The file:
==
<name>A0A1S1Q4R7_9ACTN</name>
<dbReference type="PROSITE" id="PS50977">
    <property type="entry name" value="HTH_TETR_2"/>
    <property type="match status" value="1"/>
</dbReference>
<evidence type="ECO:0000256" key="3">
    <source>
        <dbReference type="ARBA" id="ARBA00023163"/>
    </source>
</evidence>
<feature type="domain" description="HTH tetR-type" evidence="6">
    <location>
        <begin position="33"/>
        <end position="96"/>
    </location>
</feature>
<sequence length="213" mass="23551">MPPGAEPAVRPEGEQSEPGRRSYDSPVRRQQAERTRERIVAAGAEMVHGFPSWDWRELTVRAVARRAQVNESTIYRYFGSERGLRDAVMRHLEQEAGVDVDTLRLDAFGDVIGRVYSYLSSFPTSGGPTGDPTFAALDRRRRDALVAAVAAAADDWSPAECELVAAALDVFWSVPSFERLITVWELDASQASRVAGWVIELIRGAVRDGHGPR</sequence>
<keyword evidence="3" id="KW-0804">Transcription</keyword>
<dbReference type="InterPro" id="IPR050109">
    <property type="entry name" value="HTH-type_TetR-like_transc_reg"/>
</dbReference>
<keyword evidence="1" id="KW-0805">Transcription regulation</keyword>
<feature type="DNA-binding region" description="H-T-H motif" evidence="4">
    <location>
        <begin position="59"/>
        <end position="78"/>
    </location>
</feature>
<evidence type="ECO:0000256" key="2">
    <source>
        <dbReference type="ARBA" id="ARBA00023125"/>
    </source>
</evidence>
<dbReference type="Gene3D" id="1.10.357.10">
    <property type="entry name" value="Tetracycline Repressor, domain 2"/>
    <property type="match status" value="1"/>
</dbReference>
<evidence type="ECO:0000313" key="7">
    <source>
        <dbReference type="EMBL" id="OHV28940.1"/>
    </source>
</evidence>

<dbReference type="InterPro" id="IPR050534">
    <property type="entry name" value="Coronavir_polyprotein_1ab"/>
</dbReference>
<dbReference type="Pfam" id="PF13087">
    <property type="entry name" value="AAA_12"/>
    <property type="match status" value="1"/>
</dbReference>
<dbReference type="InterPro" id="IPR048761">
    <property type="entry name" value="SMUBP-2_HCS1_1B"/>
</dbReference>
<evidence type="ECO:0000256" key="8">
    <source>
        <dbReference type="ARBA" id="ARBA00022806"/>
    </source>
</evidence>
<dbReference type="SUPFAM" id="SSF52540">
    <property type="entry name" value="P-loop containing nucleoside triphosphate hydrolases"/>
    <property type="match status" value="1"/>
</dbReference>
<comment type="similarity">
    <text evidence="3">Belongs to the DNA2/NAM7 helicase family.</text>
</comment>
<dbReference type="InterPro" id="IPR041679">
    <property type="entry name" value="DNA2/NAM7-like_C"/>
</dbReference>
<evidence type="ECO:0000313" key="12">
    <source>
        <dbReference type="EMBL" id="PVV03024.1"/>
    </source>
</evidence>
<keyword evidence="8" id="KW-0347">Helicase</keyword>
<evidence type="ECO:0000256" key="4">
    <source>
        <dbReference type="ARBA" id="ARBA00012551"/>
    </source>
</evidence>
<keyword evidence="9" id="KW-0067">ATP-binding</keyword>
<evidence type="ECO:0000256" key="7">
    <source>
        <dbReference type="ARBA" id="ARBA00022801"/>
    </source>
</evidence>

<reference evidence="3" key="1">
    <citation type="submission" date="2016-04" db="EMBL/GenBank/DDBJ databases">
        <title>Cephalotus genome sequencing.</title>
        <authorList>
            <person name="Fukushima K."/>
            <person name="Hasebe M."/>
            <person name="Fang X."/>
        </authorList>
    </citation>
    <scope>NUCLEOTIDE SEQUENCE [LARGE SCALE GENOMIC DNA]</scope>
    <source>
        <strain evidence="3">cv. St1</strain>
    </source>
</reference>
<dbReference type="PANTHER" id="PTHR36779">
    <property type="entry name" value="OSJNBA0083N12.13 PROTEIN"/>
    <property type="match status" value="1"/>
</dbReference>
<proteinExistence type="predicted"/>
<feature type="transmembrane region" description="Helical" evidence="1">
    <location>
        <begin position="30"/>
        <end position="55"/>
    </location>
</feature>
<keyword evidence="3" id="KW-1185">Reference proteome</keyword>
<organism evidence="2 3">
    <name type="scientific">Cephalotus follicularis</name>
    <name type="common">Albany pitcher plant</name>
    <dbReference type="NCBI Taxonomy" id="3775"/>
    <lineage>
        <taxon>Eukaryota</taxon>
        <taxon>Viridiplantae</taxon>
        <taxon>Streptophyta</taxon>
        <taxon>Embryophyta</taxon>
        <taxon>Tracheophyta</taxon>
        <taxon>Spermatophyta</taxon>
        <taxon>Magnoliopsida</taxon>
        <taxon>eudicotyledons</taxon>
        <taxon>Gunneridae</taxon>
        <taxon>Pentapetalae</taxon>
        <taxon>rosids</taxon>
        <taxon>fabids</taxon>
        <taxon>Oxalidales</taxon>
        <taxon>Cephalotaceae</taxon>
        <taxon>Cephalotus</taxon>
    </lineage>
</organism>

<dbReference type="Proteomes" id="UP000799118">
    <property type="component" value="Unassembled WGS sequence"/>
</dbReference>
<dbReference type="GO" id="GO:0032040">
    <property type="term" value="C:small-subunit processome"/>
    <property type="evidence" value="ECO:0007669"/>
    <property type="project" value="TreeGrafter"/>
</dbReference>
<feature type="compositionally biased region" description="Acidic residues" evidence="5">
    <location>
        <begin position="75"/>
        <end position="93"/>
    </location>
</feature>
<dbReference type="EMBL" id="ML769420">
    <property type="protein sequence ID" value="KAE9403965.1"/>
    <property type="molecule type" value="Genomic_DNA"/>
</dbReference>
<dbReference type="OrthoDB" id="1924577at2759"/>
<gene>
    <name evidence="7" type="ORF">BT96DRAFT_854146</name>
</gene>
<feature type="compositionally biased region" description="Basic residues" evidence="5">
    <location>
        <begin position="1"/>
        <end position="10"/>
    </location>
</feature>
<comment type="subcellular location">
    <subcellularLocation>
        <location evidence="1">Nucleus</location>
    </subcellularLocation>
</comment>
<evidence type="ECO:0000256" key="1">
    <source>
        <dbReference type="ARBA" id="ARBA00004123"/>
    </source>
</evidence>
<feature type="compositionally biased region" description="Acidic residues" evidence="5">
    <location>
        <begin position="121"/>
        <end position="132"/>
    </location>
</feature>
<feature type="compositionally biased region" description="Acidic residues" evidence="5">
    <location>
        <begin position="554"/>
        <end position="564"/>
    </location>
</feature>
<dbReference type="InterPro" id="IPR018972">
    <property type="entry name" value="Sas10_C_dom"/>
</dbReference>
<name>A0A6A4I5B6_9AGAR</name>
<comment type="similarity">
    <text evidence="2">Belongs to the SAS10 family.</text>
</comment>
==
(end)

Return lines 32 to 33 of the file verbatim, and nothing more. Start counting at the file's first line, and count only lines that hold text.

    </source>
</evidence>